- … the 365 drives very well, especially in the rough, is very well built and feels exceedingly safe.
- It offers a high degree of practicality and is perfectly suited to single-crew skippers – especially with its wheelhouse side door.
- It is … beautifully finished, with a high attention to detail.
Greg Copp reports on a typically Scandinavian craft that combines a high degree of practicality with a focus on safety and close attention to detail in its finish …
Described by its designer as a product of ‘functional design’, the Nimbus 365 Coupé is typical of this Swedish yard. If you have ever stepped aboard a Nimbus, you will be in little doubt that function takes precedence over form. It is a Scandinavian thing – building a boat that you would be happy to take your family out to sea in, in ‘almost’ all weathers. This may be a purist approach to boatbuilding, but whether or not we really need it, we all want the most capable seagoing boat that our budget allows.
Nimbus build a range of boats for different budgets, and they all have an underlying theme of being tough, practical, well-finished seagoing boats. The 365 Coupé is all of this, while offering comfort and a degree of sublime Swedish style. It is a semi-displacement boat, albeit one with chines and a small keel that can be mistaken for a planing boat, not just because of its appearance, but also its performance.
It is fast – not staggeringly so, but fast enough to have no problems reaching 28 knots, while being able to comfortably settle into a swift 23-knot cruising speed. It can also ply its way through the waves at a more sedate 17 knots, which feels and sounds like this boat’s sweet spot, something that is supported by the fuel flow meter.
Heading out towards the Needles channel past the Hurst narrows, 20 knots was an easy pace for the increasing sea state. The 365 has a fairly sharp hull entry in her lower sections, which, combined with two spray rails and reasonably wide chines, does a good job of keeping the sea below the deck line, most of the time.
However, once we were past the Needles lighthouse, things would change. Three days of very strong south-westerly winds had left a strong residual swell outside the Solent. With the tide having recently turned, this started to heap the sea up into an ever-changing mess, and in a matter of moments we were climbing a series of tall, steep waves, bow on.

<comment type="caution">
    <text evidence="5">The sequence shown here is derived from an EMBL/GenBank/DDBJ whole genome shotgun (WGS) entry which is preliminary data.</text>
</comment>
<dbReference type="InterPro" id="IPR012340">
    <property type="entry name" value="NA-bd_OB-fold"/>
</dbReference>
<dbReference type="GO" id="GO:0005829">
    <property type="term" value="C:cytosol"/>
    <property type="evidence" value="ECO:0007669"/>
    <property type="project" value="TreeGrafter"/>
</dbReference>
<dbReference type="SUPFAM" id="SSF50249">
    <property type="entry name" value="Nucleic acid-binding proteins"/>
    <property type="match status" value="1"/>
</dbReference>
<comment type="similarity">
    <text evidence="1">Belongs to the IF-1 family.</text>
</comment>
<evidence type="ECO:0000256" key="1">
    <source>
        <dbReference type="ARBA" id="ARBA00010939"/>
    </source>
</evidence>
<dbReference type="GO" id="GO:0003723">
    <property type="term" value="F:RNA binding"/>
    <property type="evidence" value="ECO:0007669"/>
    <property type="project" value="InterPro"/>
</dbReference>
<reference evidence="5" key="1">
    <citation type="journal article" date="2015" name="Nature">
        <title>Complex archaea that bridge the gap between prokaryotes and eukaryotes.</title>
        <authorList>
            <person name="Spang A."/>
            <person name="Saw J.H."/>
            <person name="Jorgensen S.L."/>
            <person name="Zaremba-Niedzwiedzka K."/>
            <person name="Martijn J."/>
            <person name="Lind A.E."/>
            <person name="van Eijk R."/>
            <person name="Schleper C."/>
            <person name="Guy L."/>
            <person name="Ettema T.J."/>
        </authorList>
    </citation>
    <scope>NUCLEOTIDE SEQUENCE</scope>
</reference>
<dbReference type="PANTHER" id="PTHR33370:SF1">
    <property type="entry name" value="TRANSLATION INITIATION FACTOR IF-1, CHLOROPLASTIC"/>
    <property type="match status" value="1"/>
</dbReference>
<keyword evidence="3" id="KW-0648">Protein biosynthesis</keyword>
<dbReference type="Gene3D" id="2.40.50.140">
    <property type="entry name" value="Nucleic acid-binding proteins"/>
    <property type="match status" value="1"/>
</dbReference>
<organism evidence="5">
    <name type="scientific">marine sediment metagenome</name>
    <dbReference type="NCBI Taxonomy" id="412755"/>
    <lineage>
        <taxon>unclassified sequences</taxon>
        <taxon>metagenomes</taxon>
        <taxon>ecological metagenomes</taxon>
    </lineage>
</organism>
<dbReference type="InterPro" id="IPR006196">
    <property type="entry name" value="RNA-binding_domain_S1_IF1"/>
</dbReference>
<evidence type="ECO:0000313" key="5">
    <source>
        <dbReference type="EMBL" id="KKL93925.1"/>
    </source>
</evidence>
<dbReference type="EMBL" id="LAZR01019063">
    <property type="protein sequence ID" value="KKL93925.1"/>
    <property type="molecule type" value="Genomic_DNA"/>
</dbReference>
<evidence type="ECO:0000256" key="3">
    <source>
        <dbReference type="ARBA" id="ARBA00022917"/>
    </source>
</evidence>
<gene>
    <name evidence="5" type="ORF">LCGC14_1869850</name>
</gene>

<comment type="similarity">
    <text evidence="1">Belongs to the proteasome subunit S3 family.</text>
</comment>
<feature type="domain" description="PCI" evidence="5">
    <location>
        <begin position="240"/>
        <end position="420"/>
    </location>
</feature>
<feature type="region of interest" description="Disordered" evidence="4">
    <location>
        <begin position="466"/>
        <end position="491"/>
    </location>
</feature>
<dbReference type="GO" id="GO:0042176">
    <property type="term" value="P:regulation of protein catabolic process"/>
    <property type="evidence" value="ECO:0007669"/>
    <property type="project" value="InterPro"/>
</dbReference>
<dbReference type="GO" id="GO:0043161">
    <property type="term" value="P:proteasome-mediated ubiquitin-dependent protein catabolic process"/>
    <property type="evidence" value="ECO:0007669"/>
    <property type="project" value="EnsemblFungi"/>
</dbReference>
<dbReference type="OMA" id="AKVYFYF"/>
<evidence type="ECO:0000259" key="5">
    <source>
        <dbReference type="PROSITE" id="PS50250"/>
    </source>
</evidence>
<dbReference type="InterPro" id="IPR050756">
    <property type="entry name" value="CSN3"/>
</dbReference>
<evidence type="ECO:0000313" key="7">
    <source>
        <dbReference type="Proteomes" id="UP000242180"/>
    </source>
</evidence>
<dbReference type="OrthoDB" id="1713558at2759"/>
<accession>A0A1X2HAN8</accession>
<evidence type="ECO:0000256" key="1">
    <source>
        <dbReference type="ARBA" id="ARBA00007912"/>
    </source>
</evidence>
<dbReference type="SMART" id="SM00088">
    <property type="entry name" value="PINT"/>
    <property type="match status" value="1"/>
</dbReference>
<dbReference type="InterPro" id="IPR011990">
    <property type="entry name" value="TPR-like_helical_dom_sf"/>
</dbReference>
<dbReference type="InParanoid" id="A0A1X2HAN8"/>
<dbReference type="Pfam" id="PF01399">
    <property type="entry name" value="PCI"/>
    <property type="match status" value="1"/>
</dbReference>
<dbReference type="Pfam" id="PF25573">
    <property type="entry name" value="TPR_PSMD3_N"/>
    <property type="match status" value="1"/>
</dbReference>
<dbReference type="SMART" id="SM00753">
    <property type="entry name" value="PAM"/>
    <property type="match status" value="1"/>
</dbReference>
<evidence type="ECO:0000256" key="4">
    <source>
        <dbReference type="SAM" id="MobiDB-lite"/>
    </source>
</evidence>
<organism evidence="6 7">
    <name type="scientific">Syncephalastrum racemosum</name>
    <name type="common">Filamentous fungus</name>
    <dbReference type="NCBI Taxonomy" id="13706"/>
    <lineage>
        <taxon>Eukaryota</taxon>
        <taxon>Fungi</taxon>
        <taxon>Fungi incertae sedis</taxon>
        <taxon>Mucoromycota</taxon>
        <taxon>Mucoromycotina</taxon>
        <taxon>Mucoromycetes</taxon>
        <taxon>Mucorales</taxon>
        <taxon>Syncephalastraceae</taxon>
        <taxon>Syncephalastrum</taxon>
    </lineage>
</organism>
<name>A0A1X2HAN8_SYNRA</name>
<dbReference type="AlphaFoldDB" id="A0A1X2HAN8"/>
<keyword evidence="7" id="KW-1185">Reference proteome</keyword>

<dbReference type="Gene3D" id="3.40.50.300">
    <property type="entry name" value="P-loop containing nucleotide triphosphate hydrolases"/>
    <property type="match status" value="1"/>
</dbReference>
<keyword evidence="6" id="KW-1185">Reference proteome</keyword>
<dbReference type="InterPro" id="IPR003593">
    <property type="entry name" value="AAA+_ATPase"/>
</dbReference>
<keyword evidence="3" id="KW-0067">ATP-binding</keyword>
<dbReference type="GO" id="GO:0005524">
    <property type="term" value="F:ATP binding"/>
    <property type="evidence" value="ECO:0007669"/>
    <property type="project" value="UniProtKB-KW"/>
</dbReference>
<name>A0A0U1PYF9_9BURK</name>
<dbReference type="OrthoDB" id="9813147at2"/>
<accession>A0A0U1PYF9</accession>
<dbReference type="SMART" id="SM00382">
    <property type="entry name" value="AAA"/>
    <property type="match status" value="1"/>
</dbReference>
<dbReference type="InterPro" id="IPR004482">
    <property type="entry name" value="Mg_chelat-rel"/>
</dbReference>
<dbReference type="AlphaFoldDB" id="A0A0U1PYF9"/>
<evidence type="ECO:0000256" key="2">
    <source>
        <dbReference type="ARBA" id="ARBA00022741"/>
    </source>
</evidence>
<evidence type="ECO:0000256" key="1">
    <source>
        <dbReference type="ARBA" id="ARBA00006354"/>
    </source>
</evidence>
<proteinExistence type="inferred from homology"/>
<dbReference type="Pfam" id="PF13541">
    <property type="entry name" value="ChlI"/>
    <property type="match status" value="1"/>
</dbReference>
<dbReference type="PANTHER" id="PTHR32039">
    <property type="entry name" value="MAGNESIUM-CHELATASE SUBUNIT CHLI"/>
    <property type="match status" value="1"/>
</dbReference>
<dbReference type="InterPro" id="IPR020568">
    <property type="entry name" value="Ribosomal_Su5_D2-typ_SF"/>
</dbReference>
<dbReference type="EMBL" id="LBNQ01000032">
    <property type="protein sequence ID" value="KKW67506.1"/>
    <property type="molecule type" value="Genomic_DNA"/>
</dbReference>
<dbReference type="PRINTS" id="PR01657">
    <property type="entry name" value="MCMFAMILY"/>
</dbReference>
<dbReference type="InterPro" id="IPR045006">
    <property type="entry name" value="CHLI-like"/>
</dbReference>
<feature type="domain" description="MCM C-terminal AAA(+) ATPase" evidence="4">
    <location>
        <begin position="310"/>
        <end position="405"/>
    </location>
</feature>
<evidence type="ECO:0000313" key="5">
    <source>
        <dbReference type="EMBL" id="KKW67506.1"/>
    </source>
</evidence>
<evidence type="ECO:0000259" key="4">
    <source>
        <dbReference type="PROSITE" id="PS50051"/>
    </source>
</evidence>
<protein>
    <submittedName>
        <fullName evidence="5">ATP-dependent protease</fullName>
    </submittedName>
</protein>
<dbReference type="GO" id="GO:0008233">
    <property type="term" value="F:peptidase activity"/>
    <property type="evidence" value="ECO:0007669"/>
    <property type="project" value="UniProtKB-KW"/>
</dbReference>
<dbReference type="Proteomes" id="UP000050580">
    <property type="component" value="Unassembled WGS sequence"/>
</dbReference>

The single 435hp Volvo D6 works well in the 6.4-tonne Nimbus, which, combined with a twin rudder set-up, gives the boat a good degree of response when you need it. The boat easily powers up the waves rather than having to gain speed in advance and then lose it as you run over the crest – as would be the case with a smaller engine.
Consequently you always have something in reserve after you have backed off and are running down the wave preparing to ride the next one. You get the distinct feeling that you are able to dictate terms to the sea, rather than the other way round. In these conditions I was managing to maintain over 20 knots most of the time, without any real complaint from the boat. There is a distinct lack of impression of speed – not just because of the effective soundproofing but also because of the boat’s planted feeling in the water, no matter what point of sailing you take.
Running with the weather, she proved just as easy to drive, as the 365 has a good degree of forward buoyancy. There were a few occasions when we came down off the back of a particularly step wave and drove the bow in deeper than anticipated, but she shook it off quickly and got back into her stride. With the sea on the stern, we were running quicker and in many cases we were nigh on flat out, but with such confused conditions you had to keep focused, as the wave pattern was unpredictable. As a result, I left the trim tabs tucking the bow down slightly, as it seemed more often than not that we were turning into the front of another wave – and to be fair, this ad hoc setting works well.
Driving in these conditions is helped by the helm arrangement – notably a seat I was actually keen to sit in, rather than leaning against a flip-up bolster. The line of sight over the bow when seated is perfect. The seat, other than being very comfortable, gets a grip, so there is absolutely no sliding about. The ergonomics are spot on, with the wheel and throttles comfortably to hand, and a 12″ touch screen Simrad plotter under your direct line of sight to the bow. Even the VHF can be used with an easy stretch of the left hand. Trim tabs sit under the throttle and the windscreen wipers are located by the wheel. On this note, I will say that the large three-speed wipers were by and large capable of dealing with what got thrown at them. However, as the weather worsened, there were a few occasions when a fourth speed could have helped. Visibility is good forward and across the beam. If you want to look across your quarters, you will have to drop your head down to take a good look before you tuck the boat into a turn. It is a case of being disciplined, as once the boat is banked over, the coachroof shuts out any view, and unlike a planing boat with a sterndrive she does not heel hard enough for you to look through the huge sunroof.